Telstra share price: analysts remain bullish heading into H1 results
We examine some of Telstra's key fundamentals, focus points and the analyst outlook before the telco reports its first-half results on 13 February.
Over the last two decades Australia’s telecommunications industry has faced a radical shakeup: as technologies advance, consumer tastes change, and aggressive upstarts enter the market.
Front and centre to these changes has been Telstra (ASX: TLS) – Australia’s largest blue-chip telco.
Though retaining the title of Australia’s largest telecommunications provider – with a market capitalisation of ~$45 billion – things have changed significantly for Telstra over the last 20+ years.
Looking back, when the telco released its first ‘Annual Review’ in 1998, it reported total revenue of $17.3 billion, against earnings (NPAT) of $3.0 billion. Telstra was not only Australia's largest listed company back then, but also its most profitable.
Fundamentally, Telstra’s bottom-line hasn’t changed much since then, with earnings coming in at $2.7 billion in FY19. Its revenue has also ticked up nicely. But it is no longer Australia’s most profitable company, nor its largest.
Telstra share price: at inflection point?
Analyst sentiment seems to suggest that Telstra is currently at a turning point: with 10 of the 16 analysts covering the stock rating it a buy, according to Bloomberg Data. This comes after a period of protracted bearishness around the stock: in the last five years the Telstra share price has declined ~40%.
In saying that, Telstra, wielding the might of a $46.15 billion enterprise, means the company is well positioned to capitalise on the transition from 4G to 5G.
If there is one constant in life and business after all, it is change. And make no mistake, this inflection point, and the change that could follow, is a deeply important one for Telstra.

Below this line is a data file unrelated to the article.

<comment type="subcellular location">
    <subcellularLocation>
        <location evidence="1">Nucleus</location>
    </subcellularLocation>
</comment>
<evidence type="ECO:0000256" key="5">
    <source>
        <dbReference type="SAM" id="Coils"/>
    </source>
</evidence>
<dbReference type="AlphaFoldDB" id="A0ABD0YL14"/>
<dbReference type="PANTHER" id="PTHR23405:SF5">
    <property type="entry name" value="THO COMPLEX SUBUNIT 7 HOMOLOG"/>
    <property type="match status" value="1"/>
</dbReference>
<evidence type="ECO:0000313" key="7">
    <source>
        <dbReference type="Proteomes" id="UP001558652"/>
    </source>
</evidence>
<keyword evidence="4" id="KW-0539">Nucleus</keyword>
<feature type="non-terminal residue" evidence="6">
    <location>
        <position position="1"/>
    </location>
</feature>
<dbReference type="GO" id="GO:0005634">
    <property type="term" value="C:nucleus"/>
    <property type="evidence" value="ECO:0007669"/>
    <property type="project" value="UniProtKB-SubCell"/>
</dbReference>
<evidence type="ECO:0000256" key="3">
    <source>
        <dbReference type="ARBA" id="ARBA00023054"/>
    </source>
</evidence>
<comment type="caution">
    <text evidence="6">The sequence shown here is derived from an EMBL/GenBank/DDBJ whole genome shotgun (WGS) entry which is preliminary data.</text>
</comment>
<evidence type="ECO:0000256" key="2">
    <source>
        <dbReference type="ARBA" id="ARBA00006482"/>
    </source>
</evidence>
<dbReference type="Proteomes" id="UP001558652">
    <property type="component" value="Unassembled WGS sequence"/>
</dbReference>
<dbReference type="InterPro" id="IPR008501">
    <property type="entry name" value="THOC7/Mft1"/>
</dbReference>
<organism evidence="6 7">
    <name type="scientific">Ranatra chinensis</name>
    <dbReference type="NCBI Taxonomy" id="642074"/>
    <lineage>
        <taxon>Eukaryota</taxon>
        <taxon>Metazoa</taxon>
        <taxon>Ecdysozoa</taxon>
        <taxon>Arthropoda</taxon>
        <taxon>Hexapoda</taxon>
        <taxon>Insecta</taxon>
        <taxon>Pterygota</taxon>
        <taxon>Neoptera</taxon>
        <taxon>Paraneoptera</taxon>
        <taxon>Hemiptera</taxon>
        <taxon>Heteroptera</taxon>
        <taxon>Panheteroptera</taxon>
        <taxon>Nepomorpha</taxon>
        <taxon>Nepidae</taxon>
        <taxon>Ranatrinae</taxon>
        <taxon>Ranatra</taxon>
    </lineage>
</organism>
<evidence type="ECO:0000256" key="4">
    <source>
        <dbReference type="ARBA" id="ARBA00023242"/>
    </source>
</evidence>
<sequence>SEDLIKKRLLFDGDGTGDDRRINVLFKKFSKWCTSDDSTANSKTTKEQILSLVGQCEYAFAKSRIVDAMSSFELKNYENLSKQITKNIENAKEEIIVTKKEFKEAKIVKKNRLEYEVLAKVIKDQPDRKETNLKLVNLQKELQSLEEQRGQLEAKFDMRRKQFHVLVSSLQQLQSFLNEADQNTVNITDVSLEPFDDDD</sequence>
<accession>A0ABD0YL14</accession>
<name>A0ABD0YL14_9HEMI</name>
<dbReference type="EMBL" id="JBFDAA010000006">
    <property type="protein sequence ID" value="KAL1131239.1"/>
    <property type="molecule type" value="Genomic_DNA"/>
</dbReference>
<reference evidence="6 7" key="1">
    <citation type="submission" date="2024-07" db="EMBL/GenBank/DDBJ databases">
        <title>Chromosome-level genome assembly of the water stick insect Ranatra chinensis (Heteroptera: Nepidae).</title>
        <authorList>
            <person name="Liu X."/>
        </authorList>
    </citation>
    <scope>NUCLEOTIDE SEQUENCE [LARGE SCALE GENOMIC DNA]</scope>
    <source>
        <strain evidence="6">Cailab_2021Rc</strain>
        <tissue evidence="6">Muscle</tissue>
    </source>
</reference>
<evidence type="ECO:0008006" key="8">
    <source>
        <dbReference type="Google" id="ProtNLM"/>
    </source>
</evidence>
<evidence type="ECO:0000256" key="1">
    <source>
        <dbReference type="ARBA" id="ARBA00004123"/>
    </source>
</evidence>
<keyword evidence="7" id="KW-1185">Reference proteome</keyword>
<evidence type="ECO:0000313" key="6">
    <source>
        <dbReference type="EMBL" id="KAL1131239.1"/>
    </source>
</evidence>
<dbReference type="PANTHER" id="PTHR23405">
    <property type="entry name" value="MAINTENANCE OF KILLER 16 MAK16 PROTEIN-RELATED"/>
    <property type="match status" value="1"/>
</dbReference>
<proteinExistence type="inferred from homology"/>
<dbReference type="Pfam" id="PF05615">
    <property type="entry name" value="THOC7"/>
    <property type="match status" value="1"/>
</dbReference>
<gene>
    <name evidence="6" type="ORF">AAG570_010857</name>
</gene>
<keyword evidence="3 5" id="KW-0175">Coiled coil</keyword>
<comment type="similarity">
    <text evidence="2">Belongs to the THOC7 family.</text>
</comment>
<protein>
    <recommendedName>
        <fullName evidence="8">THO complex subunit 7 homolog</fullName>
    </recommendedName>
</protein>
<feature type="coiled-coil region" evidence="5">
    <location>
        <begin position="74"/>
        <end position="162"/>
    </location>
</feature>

‘I would absolutely say that our expectation would be that we would see ARPU and services revenue growth as we come into this 5G period,’ said Vicki Brady, Telstra’s Chief Financial Officer.
Other aspects of the business, like Andy Penn’s T22 strategy are positioned as a ‘game changer’ for the company.
Here, the telco aims to simplify its business model, spin off its infrastructure business unit (InfraCo) and reduce costs.
Andy Penn, describing 2019 as a pivotal year for the company, further said:
'We completed our strategic investment program announced in 2016 to digitise our business and create the networks for the future, delivering over $500 million of EBITDA benefits. We passed the halfway mark of customers migrating onto the nbn network. We launched 5G, the next generation telco technology.'
Some time may be required
In saying all this, Macquarie Wealth Management notes improvements in Telstra’s fundamentals may not be so readily apparently in the telco’s upcoming H1 results – due out this Thursday. Mobile earnings – which account for 48% of Telstra’s earnings (EBITDA), are expected to 'feel the full impact of price and data wars from 2018,’ in 1H20, notes Macquarie.
But, and it’s a an important ‘but’ here, the investment bank does posit that the:
‘Improvement in ARPU, revenue and EBITDA trajectory during CY2020 should be a positive thematic for Telstra over the next 12 months.'
Bloomberg analysts support Macquarie's first point, arguing that Telstra’s earnings (EBITDA) have likely continued to ‘decline’ in the first-half of FY20.
The Telstra share price traded at $3.88 per share a little before noon.
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